After computing points, a matrix is constructed for projection onto a two-dimensional plane (your monitor screen). The orientation of the plane and its distance are determined by the eye position, and the size of the graph is determined by the zoom factor. The three-dimensional points are then converted by some matrix algebra to two-dimensional screen coordinates, and the maximum and minimum values of the screen coordinates are computed for auto-centering and auto-scaling. The first point of the graph is plotted and each succeeding point has a line drawn to it to complete the graph.

Using the program

We recommend using Ultra-Graph in low or high resolution. Low resolution is preferred because of the ability to use color gradients; high resolution produces excellent definition of the graphs. The program will function normally in medium resolution, but the graphs will lack the color gradients of low resolution and the definition of high resolution.

If you have a 520 ST (that hasn't been upgraded to one megabyte of RAM), before you boot the program make sure you have no desk accessories installed and no programs in an AUTO folder on your boot disk that remain memory resident. The program doesn't leave much memory free in a 512K ST because of its point arrays and the extra screen it stores in memory, so it's possible that you won't have enough memory if you use accessories. (The program will not allow you to access them anyway; our version of a subtle hint.)

The mouse itself has a few hidden uses that should be understood before using the program. A click on the right mouse button will toggle the display between the actual plotting screen and the selection screen. (There are essentially two screens that remain in memory and alternate) Clicking on both buttons at the same time has the same effect as clicking on "Graph it!" under the "Options" drop-down menu. There is a little trick here, though; if you click on the right button before the left it will just take you to the other screen, so you'll have to press and hold the left button down and click on the right button to get the desired effect.

Although the drop-down selections aren't very complex, they do require a little explanation. Most drop-down items are straightforward, but selecting certain ones will void others or change the way they perform. Because of this we will explain each menu item, and the interrelations it has with other program options if applicable.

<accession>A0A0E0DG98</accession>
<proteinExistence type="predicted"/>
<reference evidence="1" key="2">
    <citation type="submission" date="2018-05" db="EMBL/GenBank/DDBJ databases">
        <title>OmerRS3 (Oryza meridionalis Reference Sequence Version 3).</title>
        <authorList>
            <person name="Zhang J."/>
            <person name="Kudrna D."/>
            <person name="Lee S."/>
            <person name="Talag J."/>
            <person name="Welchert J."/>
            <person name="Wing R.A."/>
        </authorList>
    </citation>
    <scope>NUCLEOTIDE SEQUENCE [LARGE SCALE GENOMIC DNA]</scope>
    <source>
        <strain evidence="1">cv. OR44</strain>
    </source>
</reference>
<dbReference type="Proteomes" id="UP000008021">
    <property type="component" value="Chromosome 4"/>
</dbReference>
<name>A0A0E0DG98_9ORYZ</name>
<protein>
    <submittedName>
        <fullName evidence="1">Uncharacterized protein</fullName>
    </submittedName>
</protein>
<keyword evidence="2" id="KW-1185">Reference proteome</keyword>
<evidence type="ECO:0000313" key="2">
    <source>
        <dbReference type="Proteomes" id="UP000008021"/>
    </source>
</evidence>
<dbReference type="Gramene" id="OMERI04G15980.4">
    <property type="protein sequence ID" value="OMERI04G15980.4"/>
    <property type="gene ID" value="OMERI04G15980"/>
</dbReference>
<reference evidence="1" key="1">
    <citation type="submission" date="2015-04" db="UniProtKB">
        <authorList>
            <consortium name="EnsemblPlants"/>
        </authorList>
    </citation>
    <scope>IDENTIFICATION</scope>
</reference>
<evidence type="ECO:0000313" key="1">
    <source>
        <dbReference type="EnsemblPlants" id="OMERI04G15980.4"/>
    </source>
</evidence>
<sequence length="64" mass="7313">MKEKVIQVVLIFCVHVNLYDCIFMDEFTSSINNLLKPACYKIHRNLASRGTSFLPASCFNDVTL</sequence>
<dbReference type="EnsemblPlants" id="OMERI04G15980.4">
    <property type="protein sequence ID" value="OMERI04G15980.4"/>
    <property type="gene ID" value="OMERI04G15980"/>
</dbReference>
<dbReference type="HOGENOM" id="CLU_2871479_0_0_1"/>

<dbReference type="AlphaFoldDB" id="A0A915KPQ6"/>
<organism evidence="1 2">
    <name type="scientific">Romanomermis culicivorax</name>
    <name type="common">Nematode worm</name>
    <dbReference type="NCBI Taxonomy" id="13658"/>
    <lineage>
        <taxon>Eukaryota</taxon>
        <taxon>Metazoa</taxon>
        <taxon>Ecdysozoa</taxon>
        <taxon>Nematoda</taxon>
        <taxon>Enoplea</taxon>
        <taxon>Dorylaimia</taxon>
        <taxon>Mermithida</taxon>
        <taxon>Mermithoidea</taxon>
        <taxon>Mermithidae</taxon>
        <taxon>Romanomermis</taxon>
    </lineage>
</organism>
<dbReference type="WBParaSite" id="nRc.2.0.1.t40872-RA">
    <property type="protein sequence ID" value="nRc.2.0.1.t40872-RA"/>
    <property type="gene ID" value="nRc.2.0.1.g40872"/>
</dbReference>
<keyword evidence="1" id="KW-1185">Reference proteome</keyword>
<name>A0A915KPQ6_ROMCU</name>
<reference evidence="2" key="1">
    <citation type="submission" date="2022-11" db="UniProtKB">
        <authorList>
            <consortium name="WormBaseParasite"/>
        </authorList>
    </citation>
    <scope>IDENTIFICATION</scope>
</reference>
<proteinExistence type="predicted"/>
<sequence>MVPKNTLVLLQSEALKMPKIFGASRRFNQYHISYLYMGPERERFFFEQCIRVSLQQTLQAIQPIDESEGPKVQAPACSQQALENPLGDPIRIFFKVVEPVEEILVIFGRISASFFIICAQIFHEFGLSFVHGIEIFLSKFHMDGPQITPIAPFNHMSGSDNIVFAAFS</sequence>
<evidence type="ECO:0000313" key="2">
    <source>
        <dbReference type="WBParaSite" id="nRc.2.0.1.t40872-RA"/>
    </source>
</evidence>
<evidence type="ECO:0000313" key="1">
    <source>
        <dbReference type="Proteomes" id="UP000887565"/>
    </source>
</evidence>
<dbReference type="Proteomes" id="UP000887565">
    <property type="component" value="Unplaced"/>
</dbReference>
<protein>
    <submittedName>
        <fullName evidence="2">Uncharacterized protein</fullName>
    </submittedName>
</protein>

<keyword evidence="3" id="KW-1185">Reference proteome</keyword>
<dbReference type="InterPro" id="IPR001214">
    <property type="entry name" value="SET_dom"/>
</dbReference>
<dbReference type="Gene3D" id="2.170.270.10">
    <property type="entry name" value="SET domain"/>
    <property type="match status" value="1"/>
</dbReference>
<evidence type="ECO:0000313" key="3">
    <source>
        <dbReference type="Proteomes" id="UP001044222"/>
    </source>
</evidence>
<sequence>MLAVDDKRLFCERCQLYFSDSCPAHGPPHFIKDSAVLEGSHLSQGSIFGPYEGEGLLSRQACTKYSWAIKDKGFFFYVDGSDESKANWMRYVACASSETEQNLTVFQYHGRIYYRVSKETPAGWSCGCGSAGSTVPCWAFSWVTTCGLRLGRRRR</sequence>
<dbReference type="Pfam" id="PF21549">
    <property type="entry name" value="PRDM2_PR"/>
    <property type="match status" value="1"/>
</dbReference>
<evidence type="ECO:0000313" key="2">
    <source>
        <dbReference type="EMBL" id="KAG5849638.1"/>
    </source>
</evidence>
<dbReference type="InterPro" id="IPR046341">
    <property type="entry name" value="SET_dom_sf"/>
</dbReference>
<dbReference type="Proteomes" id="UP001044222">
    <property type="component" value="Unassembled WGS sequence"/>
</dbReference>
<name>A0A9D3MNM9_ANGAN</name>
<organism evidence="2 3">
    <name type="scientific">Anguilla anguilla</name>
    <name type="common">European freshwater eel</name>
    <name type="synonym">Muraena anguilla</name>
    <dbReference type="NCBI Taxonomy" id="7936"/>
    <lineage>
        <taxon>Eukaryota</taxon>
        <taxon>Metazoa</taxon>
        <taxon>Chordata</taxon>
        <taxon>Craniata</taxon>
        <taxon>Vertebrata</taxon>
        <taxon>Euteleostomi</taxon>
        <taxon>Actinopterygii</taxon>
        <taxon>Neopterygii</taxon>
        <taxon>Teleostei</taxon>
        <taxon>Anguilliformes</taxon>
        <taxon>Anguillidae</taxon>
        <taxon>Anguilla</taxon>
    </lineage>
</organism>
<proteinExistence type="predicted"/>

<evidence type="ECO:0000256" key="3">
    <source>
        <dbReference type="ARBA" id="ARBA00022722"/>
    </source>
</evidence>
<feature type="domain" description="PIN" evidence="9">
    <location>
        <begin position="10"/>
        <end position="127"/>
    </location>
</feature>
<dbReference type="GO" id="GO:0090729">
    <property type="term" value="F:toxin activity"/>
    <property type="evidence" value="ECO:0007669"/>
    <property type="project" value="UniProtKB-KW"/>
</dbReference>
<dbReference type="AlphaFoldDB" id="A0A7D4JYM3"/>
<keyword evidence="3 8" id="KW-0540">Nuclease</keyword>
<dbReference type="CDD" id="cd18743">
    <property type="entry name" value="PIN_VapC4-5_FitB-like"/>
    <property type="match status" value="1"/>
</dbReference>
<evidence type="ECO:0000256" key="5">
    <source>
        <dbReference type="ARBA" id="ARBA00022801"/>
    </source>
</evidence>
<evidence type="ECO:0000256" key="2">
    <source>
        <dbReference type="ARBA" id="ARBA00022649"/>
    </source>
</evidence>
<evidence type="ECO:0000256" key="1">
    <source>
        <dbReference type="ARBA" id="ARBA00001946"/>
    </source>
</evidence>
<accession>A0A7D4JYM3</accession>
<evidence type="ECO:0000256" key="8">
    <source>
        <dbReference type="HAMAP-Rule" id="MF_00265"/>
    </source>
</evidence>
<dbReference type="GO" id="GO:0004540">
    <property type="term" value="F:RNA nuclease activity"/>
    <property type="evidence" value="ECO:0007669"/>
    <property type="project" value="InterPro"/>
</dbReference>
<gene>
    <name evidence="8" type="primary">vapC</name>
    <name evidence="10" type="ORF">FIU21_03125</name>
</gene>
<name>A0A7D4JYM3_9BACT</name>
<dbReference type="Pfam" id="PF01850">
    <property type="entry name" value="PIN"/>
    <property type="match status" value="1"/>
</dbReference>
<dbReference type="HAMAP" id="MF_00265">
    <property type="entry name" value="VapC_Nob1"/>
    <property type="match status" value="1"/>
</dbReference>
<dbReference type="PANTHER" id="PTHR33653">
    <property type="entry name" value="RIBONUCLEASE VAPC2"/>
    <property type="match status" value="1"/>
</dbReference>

NeoChrome Save: Saves a picture of the current graph (and its associated color palette) in NeoChrome format.

DEGAS Save: Saves a picture of the graph (and its associated color palette) in DEGAS format.

Save Parameters: Saves the parameters and equation that created a graph for later recreation. Parameter files follow a special format and are not designed to be user edited.

Load Parameters: Loads a parameter file and allows the original graph to be redrawn without the user entering any information. Parameter files have a number in the extender (for example, SPHERE.PM1) that refers to the resolution that they were saved in (similar to the way DEGAS uses PI1,, PI2 and PI3 to determine picture resolution).

When a parameter file that is in the current screen resolution is loaded, the Autoscale and Autocenter features will be temporarily disabled to speed the drawing of the graph and also allow it to be viewed exactly as it was saved (i.e. with a modified center or zoom). If the parameter file's resolution information does not match the current screen resolution, Autocenter and Autoscale will be enabled, even if the graph's parameter file was saved with a modified center or zoom. This is necessary in order for the graph to appear on the screen at all.

Quit: Exits the program and returns the user to the Desktop.

B/W Swap: Changes the background color of the screen to white and the color that the graphs are drawn in to black. In high resolution it reverses the background color. It is intended primarily for printouts of graphs.

Gradient Changes the color palette to one of three (red, green or blue) gradually shaded palettes (low resolution only).

Rainbow: Changes the color palette to a rainbow gradient. It is perhaps the easiest palette to work with, since small details can result in large changes in the color of the graph (low resolution only).

Elevation: Changes the color palette to an elevation map palette (low resolution only).

FIGURE 1

Fill Pattern: This changes the pattern that is used to fill the polygons that three-dimensional graphs are drawn with (valid only with Hidden Lines enabled). It is selectable from empty to solid-fill. Options are shown visually. To select a fill-pattern, click on the desired pattern with the mouse.

Grid Lines: Valid only in two-dimensional coordinate systems, this option will draw numbered axes on the screen or number a side, top, or bottom of the screen if an axis is out of the screen range It will disable (until it is de-selected) the Draw-Axes option.

Hidden Lines: Valid only in three-dimensional coordinate systems, this option determines whether the graph will appear as a solid object (hidden lines enabled) or a wire-frame object.

Draw Axes: Draws the appropriate unnumbered axes superimposed on the graph. Positive axes appear as solid lines, negative axes appear as dashed lines. Note that when in a two-dimensional system, both Draw Axes and Grid Lines are initially selectable, but when one is selected, the other becomes void. (Both will become selectable again if the currently selected one is turned off). The reason is that the Grid Lines option does draw the axes, so there's no reason to have the program go back and recalculate them for the Draw Axes option. Draw Axes is also valid in 3-dimensional coordinate systems.